• NASCAR: HOW TO SAVE TRUCK RACING!

    NASCAR: HOW TO SAVE TRUCK RACING!

    It’s really not that difficult to organize a competitive race series. But turning down money? Now that’s tough,blogs Stephen Cox.

    NASCAR: HOW TO SAVE TRUCK RACING! The easy way to run a series is to have an official provider for everything from tires to body kits to engines. Mandatory components (spec parts) are frequently offered as a fix-all solution though in reality, costs are rarely contained. Remember, everyone at every step along the way has to make money. That means the series, parts manufacturers, distributors and on and on. Everyone gets a piece of the action and team owners are stuck with the ever-spiraling bills. The usual result is just what we see in the Indy Lights Series and Indycar – higher costs and lower car count.

    All of this is a result of wrong thinking. The job of a race series is not to put a limit on how much money teams can spend. The job of a race series is to make sure that spending money doesn’t help. NASCAR’s Camping World Truck Series is in trouble because competitive engine packages are too expensive. Teams are losing money and closing up shop. NASCAR’s response is to consider a spec engine. Wrong thinking.

    NASCAR: HOW TO SAVE TRUCK RACING!Take away their tires and everything else becomes elementary. NASCAR tires are enormously wide and offer a broad, sticky contact patch with the asphalt. The trucks reach tremendous speeds before they begin to lose adhesion and when they do, the drift is slight and nearly imperceptible to the average race fan. The racing isn’t that good. The tires are just too wide. If NASCAR trucks adopted a narrow, hard compound tire, the importance of horsepower would diminish considerably. Speeds would drop. The trucks would visibly slide on the racetrack and average race fans could see and appreciate the skill of the drivers.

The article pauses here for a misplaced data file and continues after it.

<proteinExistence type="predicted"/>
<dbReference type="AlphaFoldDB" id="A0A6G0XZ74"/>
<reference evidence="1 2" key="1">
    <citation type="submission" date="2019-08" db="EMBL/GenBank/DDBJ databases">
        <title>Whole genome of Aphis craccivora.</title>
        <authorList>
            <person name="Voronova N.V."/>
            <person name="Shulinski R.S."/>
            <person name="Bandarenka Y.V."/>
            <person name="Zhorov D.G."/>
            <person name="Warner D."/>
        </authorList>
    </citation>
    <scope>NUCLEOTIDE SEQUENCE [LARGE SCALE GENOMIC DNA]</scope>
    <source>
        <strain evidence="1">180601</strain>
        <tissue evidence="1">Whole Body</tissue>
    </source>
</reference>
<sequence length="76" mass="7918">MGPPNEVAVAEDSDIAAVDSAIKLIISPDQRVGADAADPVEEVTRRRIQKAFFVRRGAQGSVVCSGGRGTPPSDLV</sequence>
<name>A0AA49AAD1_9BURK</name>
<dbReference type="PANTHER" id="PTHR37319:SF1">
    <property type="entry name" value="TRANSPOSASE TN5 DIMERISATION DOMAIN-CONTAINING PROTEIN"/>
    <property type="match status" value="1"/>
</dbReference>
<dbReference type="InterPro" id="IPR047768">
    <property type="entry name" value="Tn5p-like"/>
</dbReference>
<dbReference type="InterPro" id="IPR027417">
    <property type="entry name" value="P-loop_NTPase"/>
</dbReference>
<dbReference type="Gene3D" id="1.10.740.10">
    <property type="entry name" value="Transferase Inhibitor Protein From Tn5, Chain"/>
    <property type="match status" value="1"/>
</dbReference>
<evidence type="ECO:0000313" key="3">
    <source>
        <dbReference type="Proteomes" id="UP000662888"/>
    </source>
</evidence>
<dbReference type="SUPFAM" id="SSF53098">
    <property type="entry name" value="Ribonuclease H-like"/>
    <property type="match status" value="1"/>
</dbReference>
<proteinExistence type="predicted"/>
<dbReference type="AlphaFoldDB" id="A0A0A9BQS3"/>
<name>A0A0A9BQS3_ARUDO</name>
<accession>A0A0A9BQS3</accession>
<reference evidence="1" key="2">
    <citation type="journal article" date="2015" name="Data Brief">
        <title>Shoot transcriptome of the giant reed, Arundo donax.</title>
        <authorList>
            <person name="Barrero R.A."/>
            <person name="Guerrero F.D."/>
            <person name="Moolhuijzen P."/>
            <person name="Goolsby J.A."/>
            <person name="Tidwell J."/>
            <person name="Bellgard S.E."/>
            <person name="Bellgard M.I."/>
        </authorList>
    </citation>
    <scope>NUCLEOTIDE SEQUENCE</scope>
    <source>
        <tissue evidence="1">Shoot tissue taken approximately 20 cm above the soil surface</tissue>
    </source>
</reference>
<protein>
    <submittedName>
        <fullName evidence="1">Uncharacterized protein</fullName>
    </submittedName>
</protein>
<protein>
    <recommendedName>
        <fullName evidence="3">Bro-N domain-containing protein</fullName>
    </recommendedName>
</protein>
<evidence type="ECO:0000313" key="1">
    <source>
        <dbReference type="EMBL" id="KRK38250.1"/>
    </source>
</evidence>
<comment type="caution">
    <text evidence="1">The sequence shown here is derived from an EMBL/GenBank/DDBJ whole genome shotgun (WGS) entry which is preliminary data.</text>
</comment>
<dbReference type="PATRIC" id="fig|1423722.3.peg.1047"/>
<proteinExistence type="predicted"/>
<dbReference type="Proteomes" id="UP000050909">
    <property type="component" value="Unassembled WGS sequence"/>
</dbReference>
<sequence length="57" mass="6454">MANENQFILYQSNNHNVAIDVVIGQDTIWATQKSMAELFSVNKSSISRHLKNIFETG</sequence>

NASCAR: HOW TO SAVE TRUCK RACING! Teams who spend fantastic sums on engine power would find themselves gaining little, if any, real advantage because without big, wide tires, it would be impossible to utilize all that engine power. The limiting factor in a truck’s speed would no longer be the engine; it would be the tires. The series should concern itself with reducing mechanical grip and to a lesser extent, aerodynamic grip. When the trucks begin to slide, the real racing begins and the unbridled supremacy of overpriced engines quickly fades.

    The job of the series isn’t to limit horsepower or spending. NASCAR’s job is to limit the amount of horsepower that can be used in a race by eliminating traction. When that is achieved, the enormous horsepower and massive engine budgets will collapse of their own weight and teams will begin considering the Camping World Truck Series as a viable alternative again. That’s how to save truck racing.

    Stephen Cox is Sopwith Motorsports Television Productions Driver, Super Cup Series & EGT Championship, and Co-Host, Mecum Auctions on NBCSN. Sponsored by http://www.mcgunegillengines.com/and http://www.boschett-timepieces.com/index.php

    The post NASCAR: HOW TO SAVE TRUCK RACING! appeared first on Car Guy Chronicles.

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  • ’59 STINGRAY: TRIBUTE TO A MASTERPIECE!

    It’s “the Sting of Inspiration’ blogs CarGuyChronicles’ Jim Palam, who succumbed to the magnetic appeal of the Fiberfab Centurion.

    Bill Mitchell’s real XP-87 Stingray, top, photographed with two other Corvette legends – SR-2 and the iconic Grand Sport coupe – by Marty Schorr at the GM Proving Ground. Jim Palam’s photo of the Fiberfab Centurion, above.